Safety first for mental health patients with an anti ligature TV enclosures
Current health and safety legislation, particularly in the mental health sector, focuses on many issues of anti ligature (also referred to as non-loop) furniture and primarily the television. TV has become a way of life and almost seen as a ‘human right’ and a basic human need, however it is considered a low priority in the grand scheme of things – human life and the ethics of preserving life are far more important. On the other hand, television does have a part to play as it provides an informative, educational and entertainment value. The ultimate decision is down to the governor and committee of the institution, but is generally accepted that a TV set has a place in a mental health facility.
However, the serious issue of self harm must be considered when a patient is in a vulnerable state of mind. Assessments and procedures are part of the duty of care expected, so furniture and furnishings have to be versatile and adaptable to be suitable for psychiatric wards. Avoiding situations where patients can a hurt themselves, yet without physical restraint is preferable. One common area where anti-ligature points are easily accessible are TV sets. This is where material can be looped around a TV wall bracket and cause asphyxiation. The most sensible answer is to enclose the screen with an anti ligature TV enclosure. Whilst every precaution is taken to protect patients from self harm – or harm by others, individuals can not be watched the whole time. A shard of broken glass from a TV screen can also cause self injury or be used as a weapon towards others.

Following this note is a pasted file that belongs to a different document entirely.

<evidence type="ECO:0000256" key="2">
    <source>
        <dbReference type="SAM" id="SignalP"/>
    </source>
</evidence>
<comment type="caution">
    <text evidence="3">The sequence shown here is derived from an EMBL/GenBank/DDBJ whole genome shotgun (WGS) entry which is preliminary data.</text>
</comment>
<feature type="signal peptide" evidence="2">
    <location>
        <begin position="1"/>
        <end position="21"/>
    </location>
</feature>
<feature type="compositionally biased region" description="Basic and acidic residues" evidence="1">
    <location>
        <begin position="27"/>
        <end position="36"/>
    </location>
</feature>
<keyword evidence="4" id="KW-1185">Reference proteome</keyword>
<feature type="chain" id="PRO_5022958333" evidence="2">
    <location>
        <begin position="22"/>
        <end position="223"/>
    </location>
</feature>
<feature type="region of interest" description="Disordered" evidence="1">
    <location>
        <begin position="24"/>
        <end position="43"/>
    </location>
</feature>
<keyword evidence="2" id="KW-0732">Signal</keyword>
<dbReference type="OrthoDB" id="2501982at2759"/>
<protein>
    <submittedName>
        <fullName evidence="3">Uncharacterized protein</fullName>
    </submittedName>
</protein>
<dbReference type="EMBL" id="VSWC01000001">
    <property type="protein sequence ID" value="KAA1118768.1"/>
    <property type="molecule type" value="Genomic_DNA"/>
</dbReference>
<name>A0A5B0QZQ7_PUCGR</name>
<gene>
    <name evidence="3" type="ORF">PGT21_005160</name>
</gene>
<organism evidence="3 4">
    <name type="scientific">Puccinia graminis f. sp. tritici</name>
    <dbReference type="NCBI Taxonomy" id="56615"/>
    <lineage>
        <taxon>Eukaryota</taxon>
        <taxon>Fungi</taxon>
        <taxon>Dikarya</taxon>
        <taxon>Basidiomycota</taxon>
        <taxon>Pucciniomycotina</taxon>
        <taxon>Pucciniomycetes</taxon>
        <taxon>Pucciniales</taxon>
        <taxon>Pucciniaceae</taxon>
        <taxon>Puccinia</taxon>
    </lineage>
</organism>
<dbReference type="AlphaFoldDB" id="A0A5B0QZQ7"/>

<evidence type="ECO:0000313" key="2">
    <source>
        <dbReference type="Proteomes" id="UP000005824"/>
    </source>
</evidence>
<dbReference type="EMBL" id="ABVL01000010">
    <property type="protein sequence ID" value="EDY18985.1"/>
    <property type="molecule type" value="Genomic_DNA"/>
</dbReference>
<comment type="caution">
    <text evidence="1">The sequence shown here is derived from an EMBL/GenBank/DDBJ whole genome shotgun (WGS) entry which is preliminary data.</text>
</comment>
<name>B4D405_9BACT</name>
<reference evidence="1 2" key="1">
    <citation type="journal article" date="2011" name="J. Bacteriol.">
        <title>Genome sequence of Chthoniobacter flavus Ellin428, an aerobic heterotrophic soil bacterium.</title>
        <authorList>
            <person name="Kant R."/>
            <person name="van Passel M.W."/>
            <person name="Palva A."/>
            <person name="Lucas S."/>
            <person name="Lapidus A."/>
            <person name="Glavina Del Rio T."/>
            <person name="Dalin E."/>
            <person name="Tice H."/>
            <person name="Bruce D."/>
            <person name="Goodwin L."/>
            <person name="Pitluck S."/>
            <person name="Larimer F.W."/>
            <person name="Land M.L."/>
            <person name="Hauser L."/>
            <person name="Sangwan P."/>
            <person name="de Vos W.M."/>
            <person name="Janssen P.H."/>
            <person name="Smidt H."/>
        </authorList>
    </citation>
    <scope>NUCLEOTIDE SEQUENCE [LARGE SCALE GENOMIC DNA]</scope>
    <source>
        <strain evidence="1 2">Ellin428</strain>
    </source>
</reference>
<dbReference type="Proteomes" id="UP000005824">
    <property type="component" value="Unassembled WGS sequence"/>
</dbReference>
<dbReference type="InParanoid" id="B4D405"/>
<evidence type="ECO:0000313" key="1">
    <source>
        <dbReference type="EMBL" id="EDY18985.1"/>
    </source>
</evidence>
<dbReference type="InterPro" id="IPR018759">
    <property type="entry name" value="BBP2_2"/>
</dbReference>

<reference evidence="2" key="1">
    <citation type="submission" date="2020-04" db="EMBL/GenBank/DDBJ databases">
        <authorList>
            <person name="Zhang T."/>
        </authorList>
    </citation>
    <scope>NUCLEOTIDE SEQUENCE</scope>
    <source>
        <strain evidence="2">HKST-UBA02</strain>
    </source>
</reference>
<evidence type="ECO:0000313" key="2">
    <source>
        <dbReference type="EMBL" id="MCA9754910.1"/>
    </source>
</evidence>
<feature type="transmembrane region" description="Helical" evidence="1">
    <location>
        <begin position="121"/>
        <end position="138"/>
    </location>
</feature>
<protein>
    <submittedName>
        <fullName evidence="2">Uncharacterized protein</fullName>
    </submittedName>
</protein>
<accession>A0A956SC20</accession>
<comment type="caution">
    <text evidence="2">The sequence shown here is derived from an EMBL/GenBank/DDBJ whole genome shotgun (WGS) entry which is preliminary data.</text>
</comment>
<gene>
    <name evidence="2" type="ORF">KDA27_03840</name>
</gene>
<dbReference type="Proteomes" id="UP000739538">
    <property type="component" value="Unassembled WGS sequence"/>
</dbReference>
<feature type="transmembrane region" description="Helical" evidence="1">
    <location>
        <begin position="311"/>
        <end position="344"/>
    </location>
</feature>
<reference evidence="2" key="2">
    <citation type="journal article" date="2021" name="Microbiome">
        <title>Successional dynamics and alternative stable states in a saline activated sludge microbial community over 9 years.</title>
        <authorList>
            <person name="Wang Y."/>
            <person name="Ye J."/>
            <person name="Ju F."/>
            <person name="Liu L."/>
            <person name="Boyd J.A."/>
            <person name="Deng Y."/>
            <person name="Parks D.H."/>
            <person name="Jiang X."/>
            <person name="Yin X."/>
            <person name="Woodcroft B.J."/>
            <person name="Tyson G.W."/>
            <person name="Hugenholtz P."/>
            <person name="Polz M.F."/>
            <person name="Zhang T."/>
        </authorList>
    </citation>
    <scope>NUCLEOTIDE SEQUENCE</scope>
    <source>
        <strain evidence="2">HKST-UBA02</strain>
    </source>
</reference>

In Scotland, 50 hospital patients in just the last 4 years, have taken their own lives through suicide via various ways – not just hanging from a wall mounted TV. Many of these instances could have been avoided, even though risk assessments were carried out points are missed and follow up action not followed through when potential ligature points are identified. Anti ligature TV enclosures will solve many of the problems, whilst allowing the patients to watch television with dignity. Whether in a community room or a solitary room, television screens are commonly found and should be enclosed for every ones safety. One of the worst culprits for creating a loop is material, like bedding. Sheets can be ripped into strips and are strong enough to take the weight of an adult. Wall mounted televisions are practical but MUST be enclosed in a steel TV housing unit.
Putting to one side the concern of hanging, televisions not securely fixed to a surface are a potential hazard; a smashed screen or hurling the set across a room is enough danger and avoidable.